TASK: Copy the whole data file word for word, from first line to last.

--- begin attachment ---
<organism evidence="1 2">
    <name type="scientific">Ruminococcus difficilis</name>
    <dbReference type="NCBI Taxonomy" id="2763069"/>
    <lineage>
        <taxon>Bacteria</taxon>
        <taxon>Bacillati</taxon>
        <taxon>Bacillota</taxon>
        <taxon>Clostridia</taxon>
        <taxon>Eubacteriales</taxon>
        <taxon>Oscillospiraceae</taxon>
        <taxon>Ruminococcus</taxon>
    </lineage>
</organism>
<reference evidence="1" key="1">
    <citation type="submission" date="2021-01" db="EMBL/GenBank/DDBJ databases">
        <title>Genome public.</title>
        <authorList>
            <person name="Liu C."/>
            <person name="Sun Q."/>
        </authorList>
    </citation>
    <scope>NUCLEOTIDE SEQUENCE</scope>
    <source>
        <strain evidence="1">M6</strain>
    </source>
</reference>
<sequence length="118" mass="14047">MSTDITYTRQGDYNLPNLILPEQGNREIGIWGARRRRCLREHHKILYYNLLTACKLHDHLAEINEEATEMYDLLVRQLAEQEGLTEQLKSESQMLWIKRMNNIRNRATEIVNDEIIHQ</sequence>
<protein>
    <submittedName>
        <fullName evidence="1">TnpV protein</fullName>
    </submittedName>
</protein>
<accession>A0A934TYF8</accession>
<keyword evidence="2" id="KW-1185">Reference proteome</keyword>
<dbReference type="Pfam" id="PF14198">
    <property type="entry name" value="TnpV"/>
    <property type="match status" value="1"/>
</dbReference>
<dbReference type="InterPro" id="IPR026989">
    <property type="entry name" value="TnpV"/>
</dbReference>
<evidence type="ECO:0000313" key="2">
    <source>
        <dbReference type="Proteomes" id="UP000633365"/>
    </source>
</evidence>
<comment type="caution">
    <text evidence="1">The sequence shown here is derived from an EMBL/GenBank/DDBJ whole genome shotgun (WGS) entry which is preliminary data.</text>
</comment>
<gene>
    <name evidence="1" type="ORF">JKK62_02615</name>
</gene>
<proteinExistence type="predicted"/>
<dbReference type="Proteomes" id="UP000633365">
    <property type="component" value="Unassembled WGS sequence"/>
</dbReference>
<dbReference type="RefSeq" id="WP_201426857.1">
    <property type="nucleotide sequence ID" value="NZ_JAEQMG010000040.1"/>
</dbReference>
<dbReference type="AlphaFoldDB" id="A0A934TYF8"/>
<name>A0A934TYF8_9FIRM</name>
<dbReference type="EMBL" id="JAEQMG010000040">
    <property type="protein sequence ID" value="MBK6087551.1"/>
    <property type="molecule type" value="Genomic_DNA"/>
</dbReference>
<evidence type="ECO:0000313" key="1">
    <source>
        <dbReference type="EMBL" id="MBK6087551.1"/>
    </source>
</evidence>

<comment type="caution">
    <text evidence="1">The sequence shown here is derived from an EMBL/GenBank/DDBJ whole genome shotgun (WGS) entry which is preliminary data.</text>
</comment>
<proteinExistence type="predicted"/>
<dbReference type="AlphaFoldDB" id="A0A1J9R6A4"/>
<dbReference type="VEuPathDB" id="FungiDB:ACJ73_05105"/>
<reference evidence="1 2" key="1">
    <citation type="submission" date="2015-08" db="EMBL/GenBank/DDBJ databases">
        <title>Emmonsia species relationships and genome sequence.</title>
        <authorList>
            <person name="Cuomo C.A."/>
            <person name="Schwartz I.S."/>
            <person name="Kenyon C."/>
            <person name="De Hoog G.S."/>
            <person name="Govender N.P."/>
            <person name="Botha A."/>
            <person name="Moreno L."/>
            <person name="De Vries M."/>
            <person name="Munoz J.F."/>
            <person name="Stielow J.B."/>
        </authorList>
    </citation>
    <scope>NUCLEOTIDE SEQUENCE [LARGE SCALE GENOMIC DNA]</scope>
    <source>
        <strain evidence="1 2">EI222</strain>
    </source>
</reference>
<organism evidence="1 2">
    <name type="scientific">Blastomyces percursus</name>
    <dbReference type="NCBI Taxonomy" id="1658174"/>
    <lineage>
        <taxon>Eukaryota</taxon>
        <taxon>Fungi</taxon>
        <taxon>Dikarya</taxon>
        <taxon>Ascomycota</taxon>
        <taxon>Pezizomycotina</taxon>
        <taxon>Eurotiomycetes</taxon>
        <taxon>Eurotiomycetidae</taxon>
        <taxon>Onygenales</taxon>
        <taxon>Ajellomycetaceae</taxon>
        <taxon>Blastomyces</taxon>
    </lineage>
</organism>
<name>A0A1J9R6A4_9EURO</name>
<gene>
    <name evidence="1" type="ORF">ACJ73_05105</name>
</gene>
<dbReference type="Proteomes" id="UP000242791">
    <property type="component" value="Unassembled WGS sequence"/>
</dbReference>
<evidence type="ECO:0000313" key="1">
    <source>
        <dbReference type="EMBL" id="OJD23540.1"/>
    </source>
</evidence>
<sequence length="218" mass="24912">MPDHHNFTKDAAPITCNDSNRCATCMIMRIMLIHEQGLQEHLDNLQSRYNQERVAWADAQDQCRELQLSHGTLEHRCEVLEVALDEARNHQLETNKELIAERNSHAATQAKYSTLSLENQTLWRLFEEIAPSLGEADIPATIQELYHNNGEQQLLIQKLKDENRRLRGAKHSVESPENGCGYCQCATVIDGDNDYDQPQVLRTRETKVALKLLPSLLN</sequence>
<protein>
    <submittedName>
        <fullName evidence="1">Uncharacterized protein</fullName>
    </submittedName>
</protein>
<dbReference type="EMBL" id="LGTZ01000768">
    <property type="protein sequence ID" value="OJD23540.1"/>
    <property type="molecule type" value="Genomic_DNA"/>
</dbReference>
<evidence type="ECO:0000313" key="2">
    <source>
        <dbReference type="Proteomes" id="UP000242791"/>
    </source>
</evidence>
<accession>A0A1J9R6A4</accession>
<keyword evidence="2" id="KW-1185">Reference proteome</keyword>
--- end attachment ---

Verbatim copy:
<organism evidence="1 2">
    <name type="scientific">Ruminococcus difficilis</name>
    <dbReference type="NCBI Taxonomy" id="2763069"/>
    <lineage>
        <taxon>Bacteria</taxon>
        <taxon>Bacillati</taxon>
        <taxon>Bacillota</taxon>
        <taxon>Clostridia</taxon>
        <taxon>Eubacteriales</taxon>
        <taxon>Oscillospiraceae</taxon>
        <taxon>Ruminococcus</taxon>
    </lineage>
</organism>
<reference evidence="1" key="1">
    <citation type="submission" date="2021-01" db="EMBL/GenBank/DDBJ databases">
        <title>Genome public.</title>
        <authorList>
            <person name="Liu C."/>
            <person name="Sun Q."/>
        </authorList>
    </citation>
    <scope>NUCLEOTIDE SEQUENCE</scope>
    <source>
        <strain evidence="1">M6</strain>
    </source>
</reference>
<sequence length="118" mass="14047">MSTDITYTRQGDYNLPNLILPEQGNREIGIWGARRRRCLREHHKILYYNLLTACKLHDHLAEINEEATEMYDLLVRQLAEQEGLTEQLKSESQMLWIKRMNNIRNRATEIVNDEIIHQ</sequence>
<protein>
    <submittedName>
        <fullName evidence="1">TnpV protein</fullName>
    </submittedName>
</protein>
<accession>A0A934TYF8</accession>
<keyword evidence="2" id="KW-1185">Reference proteome</keyword>
<dbReference type="Pfam" id="PF14198">
    <property type="entry name" value="TnpV"/>
    <property type="match status" value="1"/>
</dbReference>
<dbReference type="InterPro" id="IPR026989">
    <property type="entry name" value="TnpV"/>
</dbReference>
<evidence type="ECO:0000313" key="2">
    <source>
        <dbReference type="Proteomes" id="UP000633365"/>
    </source>
</evidence>
<comment type="caution">
    <text evidence="1">The sequence shown here is derived from an EMBL/GenBank/DDBJ whole genome shotgun (WGS) entry which is preliminary data.</text>
</comment>
<gene>
    <name evidence="1" type="ORF">JKK62_02615</name>
</gene>
<proteinExistence type="predicted"/>
<dbReference type="Proteomes" id="UP000633365">
    <property type="component" value="Unassembled WGS sequence"/>
</dbReference>
<dbReference type="RefSeq" id="WP_201426857.1">
    <property type="nucleotide sequence ID" value="NZ_JAEQMG010000040.1"/>
</dbReference>
<dbReference type="AlphaFoldDB" id="A0A934TYF8"/>
<name>A0A934TYF8_9FIRM</name>
<dbReference type="EMBL" id="JAEQMG010000040">
    <property type="protein sequence ID" value="MBK6087551.1"/>
    <property type="molecule type" value="Genomic_DNA"/>
</dbReference>
<evidence type="ECO:0000313" key="1">
    <source>
        <dbReference type="EMBL" id="MBK6087551.1"/>
    </source>
</evidence>

<comment type="caution">
    <text evidence="1">The sequence shown here is derived from an EMBL/GenBank/DDBJ whole genome shotgun (WGS) entry which is preliminary data.</text>
</comment>
<proteinExistence type="predicted"/>
<dbReference type="AlphaFoldDB" id="A0A1J9R6A4"/>
<dbReference type="VEuPathDB" id="FungiDB:ACJ73_05105"/>
<reference evidence="1 2" key="1">
    <citation type="submission" date="2015-08" db="EMBL/GenBank/DDBJ databases">
        <title>Emmonsia species relationships and genome sequence.</title>
        <authorList>
            <person name="Cuomo C.A."/>
            <person name="Schwartz I.S."/>
            <person name="Kenyon C."/>
            <person name="De Hoog G.S."/>
            <person name="Govender N.P."/>
            <person name="Botha A."/>
            <person name="Moreno L."/>
            <person name="De Vries M."/>
            <person name="Munoz J.F."/>
            <person name="Stielow J.B."/>
        </authorList>
    </citation>
    <scope>NUCLEOTIDE SEQUENCE [LARGE SCALE GENOMIC DNA]</scope>
    <source>
        <strain evidence="1 2">EI222</strain>
    </source>
</reference>
<organism evidence="1 2">
    <name type="scientific">Blastomyces percursus</name>
    <dbReference type="NCBI Taxonomy" id="1658174"/>
    <lineage>
        <taxon>Eukaryota</taxon>
        <taxon>Fungi</taxon>
        <taxon>Dikarya</taxon>
        <taxon>Ascomycota</taxon>
        <taxon>Pezizomycotina</taxon>
        <taxon>Eurotiomycetes</taxon>
        <taxon>Eurotiomycetidae</taxon>
        <taxon>Onygenales</taxon>
        <taxon>Ajellomycetaceae</taxon>
        <taxon>Blastomyces</taxon>
    </lineage>
</organism>
<name>A0A1J9R6A4_9EURO</name>
<gene>
    <name evidence="1" type="ORF">ACJ73_05105</name>
</gene>
<dbReference type="Proteomes" id="UP000242791">
    <property type="component" value="Unassembled WGS sequence"/>
</dbReference>
<evidence type="ECO:0000313" key="1">
    <source>
        <dbReference type="EMBL" id="OJD23540.1"/>
    </source>
</evidence>
<sequence length="218" mass="24912">MPDHHNFTKDAAPITCNDSNRCATCMIMRIMLIHEQGLQEHLDNLQSRYNQERVAWADAQDQCRELQLSHGTLEHRCEVLEVALDEARNHQLETNKELIAERNSHAATQAKYSTLSLENQTLWRLFEEIAPSLGEADIPATIQELYHNNGEQQLLIQKLKDENRRLRGAKHSVESPENGCGYCQCATVIDGDNDYDQPQVLRTRETKVALKLLPSLLN</sequence>
<protein>
    <submittedName>
        <fullName evidence="1">Uncharacterized protein</fullName>
    </submittedName>
</protein>
<dbReference type="EMBL" id="LGTZ01000768">
    <property type="protein sequence ID" value="OJD23540.1"/>
    <property type="molecule type" value="Genomic_DNA"/>
</dbReference>
<evidence type="ECO:0000313" key="2">
    <source>
        <dbReference type="Proteomes" id="UP000242791"/>
    </source>
</evidence>
<accession>A0A1J9R6A4</accession>
<keyword evidence="2" id="KW-1185">Reference proteome</keyword>